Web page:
The footage, published on Tuesday as part of an investigation by military news outlet Connecting Vets, reportedly reveals how successive US administrations and defense strategists relaxed the rules of engagement in Afghanistan – as part of a policy to pressure the Taliban to the negotiating table.
However, drone operators interviewed by the outlet claimed the loosened rules around air strikes served “no point” and did not “make a difference” – with one pilot stating that it was “killing for the sake of killing.” The strikes also reportedly killed far more civilians than the Pentagon has admitted.
An unidentified pilot, who worked with the Marines as part of ‘Task Force South West’ in the country’s Helmand province in 2019, said he had been traumatized by one mistaken killing and shared a journal account of the incident with the site.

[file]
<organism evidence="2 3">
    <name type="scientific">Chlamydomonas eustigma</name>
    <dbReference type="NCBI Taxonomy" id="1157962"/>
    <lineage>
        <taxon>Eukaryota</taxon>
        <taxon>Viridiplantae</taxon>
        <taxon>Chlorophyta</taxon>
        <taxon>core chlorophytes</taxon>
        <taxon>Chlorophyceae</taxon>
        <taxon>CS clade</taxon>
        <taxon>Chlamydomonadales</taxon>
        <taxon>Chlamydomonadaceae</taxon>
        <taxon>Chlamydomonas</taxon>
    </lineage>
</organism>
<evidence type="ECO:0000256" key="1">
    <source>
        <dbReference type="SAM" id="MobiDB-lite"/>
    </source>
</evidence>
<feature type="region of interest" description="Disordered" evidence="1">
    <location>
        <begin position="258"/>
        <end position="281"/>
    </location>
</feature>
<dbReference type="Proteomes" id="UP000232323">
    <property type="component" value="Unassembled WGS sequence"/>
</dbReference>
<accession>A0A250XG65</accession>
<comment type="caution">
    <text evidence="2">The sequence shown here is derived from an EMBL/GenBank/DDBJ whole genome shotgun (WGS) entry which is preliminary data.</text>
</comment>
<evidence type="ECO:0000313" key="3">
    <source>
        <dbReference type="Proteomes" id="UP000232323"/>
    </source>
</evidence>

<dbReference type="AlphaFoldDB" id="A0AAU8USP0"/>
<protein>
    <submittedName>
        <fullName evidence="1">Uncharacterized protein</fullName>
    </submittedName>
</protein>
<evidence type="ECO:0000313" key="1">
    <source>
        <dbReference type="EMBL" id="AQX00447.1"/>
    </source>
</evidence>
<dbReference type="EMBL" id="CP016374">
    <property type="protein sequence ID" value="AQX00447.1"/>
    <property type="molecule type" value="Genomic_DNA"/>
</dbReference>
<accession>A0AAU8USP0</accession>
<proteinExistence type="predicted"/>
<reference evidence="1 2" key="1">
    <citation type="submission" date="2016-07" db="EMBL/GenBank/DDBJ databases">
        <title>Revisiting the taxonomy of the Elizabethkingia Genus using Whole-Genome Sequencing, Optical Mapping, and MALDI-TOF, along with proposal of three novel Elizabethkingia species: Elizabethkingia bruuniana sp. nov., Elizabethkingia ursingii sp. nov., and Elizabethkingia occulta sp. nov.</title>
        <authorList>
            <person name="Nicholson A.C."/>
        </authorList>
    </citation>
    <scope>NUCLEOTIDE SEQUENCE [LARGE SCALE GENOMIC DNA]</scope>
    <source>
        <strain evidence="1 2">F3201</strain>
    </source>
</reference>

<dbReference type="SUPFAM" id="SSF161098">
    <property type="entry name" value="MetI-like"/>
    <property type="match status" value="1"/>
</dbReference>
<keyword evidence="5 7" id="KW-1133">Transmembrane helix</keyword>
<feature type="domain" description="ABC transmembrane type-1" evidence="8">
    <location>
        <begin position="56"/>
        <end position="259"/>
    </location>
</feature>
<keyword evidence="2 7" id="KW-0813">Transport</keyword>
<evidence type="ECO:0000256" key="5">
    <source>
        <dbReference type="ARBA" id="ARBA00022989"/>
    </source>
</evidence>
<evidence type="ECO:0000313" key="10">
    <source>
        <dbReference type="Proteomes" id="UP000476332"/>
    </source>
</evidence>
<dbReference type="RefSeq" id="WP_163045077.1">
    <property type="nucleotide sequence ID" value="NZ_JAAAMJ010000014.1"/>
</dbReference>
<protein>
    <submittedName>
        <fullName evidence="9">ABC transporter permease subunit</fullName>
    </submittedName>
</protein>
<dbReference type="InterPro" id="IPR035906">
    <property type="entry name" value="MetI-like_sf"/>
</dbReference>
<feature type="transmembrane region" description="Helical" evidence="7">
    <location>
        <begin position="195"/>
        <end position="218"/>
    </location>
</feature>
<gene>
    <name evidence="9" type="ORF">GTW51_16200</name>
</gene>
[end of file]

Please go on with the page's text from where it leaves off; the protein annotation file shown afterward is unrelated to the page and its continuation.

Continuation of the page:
According to the outlet, the military had “transitioned from intelligence-driven targeting to using a target engagement criteria” such as holding a rifle, but the threshold for coming under suspicion could be easily crossed by unarmed adult men.
Last year, the DoD released air power summaries for Afghanistan that showed a six-fold increase from less than a thousand strikes in 2015 to 7,423 strikes in 2019.
According to a 2017 report by the Council on Foreign Relations think tank, Barack Obama “vastly [expanded] and [normalized] the use of armed drones for counterterrorism” to the tune of 542 strikes, killing roughly 3,797 people in various countries.
Under Donald Trump, authorization for drone strikes was delegated to field commanders as part of a National Security Council strategy to get the Taliban to agree on an exit strategy for US forces.
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